John Hume, a South African who runs the world’s largest rhino farm, is selling his stockpile of rhino horns. Starting from today, Hume is selling about 500 kilograms (1,100 pounds) of horns in an online auction. He plans to hold another sale in September.
The move may be a step back for South Africa, home to 80% of the world’s rhinos. Poaching of the animals there has decreased as a result of local authorities stepping up arrests.
All international trade of rhino horns has been banned since the 1970s, under the United Nation’s Convention on International Trade in Endangered Species. A healthy black market still exists, with the horns ending up mostly in Vietnam and China, where they can sell for as much as $95,000 a kilogram to be used in medicine or as decoration. (Rhino horns are made mostly of keratin, the same substance as human fingernails, and have not been proven to have any medicinal benefits.)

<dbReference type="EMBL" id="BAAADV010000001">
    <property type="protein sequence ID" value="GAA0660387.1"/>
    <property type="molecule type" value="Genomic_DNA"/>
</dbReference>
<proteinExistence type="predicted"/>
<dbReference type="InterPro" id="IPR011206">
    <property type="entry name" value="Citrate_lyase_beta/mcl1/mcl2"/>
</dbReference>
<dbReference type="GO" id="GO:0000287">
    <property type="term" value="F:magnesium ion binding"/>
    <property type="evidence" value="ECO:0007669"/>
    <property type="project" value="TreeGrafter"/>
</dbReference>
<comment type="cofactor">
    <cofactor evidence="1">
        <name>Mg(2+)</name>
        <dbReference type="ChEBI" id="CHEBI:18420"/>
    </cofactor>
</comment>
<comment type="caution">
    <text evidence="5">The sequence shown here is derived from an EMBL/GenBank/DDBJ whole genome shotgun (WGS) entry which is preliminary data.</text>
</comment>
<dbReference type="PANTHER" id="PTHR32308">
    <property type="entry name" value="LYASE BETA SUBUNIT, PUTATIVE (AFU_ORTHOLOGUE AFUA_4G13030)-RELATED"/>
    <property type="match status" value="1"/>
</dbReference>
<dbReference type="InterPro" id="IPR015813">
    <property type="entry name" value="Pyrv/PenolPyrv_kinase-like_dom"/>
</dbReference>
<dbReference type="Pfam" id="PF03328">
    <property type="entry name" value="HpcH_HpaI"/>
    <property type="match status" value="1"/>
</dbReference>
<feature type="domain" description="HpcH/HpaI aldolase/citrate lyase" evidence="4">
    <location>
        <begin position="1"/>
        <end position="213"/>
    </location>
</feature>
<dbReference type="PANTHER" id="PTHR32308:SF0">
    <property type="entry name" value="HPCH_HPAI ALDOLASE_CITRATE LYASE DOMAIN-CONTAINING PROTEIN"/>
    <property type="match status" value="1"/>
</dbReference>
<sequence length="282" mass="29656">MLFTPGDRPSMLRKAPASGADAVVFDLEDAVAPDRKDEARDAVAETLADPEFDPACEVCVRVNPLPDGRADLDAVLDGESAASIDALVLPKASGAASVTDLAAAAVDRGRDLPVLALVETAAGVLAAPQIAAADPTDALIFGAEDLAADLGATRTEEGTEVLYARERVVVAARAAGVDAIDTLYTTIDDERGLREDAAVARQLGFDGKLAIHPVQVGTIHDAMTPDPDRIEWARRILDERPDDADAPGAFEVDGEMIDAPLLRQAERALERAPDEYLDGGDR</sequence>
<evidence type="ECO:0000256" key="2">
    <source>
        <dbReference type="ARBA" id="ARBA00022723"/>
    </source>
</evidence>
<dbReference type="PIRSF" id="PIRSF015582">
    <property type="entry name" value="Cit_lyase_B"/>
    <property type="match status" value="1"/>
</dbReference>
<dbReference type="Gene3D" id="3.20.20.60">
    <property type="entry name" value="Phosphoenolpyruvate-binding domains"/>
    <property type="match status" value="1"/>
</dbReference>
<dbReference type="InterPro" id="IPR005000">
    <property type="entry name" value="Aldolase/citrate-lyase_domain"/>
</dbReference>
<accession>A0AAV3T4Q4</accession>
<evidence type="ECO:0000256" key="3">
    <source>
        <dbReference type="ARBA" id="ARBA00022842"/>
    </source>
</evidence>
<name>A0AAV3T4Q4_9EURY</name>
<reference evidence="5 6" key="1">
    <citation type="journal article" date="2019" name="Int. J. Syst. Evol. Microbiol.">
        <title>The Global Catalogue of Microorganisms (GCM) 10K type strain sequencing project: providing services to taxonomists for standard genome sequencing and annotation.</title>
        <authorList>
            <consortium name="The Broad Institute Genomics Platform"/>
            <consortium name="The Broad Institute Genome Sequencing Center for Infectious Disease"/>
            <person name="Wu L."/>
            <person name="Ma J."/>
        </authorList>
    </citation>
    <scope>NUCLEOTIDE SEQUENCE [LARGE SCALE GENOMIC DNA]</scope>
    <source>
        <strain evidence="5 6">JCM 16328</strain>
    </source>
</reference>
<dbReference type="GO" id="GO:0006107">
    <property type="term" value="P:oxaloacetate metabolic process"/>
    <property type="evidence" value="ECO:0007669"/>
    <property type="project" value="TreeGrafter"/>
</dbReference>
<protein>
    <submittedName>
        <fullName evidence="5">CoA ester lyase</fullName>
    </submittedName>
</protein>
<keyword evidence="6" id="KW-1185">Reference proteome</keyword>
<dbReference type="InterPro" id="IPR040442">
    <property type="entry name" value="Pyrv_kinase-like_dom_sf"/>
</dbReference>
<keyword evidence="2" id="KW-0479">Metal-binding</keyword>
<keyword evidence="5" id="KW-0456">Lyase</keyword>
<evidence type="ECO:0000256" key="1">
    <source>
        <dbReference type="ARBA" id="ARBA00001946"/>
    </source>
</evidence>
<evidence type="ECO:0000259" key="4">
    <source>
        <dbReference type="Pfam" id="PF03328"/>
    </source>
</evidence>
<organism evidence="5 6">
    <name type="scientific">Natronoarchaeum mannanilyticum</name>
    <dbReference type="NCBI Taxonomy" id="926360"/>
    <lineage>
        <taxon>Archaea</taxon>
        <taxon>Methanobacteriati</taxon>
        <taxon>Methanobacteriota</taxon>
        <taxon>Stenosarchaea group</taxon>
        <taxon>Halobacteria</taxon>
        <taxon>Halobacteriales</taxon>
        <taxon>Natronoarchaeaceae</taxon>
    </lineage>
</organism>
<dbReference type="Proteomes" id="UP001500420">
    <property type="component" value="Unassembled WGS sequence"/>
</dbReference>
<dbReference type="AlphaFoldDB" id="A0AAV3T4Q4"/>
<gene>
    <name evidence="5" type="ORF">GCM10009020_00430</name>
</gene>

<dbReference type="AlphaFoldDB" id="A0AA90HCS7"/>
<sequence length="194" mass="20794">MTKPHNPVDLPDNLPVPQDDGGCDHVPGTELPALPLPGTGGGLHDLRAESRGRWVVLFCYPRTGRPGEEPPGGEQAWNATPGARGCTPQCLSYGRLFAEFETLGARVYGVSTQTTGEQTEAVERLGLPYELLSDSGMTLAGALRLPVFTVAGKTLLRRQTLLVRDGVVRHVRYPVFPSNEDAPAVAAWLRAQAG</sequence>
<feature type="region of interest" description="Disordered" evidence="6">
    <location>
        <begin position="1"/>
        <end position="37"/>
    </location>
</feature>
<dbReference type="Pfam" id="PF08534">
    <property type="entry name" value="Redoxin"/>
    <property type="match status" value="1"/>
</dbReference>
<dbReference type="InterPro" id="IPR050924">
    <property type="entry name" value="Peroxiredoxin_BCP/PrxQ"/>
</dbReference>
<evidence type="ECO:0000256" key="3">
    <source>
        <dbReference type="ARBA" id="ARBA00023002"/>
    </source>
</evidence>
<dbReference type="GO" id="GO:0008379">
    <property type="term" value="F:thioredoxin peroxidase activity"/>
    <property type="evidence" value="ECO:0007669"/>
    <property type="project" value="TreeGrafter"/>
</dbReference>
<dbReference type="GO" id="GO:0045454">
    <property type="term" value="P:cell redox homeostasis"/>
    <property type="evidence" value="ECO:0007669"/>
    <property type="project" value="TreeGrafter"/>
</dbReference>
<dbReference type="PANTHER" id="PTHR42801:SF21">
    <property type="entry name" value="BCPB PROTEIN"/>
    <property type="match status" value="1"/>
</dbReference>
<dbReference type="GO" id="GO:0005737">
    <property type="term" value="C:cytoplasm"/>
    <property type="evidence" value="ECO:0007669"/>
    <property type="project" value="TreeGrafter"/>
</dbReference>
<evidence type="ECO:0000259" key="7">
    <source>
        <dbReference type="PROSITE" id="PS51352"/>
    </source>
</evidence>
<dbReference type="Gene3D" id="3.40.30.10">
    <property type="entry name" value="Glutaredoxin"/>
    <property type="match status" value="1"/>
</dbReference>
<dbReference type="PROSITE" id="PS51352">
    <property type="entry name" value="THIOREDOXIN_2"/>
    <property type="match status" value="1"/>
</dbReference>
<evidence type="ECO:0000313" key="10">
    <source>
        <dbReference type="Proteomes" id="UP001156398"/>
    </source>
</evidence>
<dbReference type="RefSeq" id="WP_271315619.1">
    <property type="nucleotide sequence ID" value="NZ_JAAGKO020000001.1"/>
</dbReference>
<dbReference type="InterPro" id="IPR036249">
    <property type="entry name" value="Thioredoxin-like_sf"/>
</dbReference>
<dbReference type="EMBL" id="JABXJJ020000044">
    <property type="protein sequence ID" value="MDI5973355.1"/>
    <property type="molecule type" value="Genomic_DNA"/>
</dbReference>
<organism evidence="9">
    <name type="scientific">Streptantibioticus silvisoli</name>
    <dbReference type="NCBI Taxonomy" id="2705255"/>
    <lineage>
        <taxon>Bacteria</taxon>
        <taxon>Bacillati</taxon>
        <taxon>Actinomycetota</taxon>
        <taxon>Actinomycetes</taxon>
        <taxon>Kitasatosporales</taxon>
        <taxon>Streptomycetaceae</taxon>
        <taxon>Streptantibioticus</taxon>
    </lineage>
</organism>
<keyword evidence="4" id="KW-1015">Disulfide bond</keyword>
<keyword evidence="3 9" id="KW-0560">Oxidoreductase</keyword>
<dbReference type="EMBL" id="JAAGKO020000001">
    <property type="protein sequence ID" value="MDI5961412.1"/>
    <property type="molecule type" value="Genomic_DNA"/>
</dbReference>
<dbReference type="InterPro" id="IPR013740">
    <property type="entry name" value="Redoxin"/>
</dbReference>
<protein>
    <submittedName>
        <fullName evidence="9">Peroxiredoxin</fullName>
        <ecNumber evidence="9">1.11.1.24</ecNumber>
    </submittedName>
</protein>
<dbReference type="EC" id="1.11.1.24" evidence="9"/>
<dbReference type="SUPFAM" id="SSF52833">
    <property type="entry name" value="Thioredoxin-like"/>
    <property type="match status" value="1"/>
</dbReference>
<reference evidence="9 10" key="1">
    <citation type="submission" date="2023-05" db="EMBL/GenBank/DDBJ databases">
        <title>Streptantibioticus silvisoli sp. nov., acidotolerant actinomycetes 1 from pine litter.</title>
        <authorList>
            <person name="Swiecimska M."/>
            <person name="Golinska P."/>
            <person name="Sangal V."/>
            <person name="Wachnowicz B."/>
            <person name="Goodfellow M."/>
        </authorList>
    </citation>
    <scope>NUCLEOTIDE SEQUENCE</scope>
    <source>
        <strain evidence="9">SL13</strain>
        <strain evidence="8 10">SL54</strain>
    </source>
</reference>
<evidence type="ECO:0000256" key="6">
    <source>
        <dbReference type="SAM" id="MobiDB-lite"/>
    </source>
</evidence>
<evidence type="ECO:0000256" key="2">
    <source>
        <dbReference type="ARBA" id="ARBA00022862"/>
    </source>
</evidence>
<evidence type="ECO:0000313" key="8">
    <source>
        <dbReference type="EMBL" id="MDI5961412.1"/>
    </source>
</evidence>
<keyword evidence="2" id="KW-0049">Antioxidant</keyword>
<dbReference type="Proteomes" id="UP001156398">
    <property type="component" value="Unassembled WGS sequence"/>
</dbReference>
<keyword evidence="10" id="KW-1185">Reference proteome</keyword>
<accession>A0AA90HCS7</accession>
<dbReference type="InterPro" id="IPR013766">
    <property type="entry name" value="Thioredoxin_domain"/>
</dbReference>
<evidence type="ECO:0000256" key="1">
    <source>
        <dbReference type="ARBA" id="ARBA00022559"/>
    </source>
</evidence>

In April, South Africa lifted a ban on domestic sales of rhino horns, provided that both buyers and sellers hold permits and the horns remain in the country. Traders like Hume argue that a legal trade of rhino horns would drive down prices and reduce poaching. Critics say that demand for rhino horns in South Africa itself is low and the legally sold horns will likely be trafficked to Asia. While Hume’s sale is only for South African residents, the website for the auction includes both a Vietnamese and a Chinese version.
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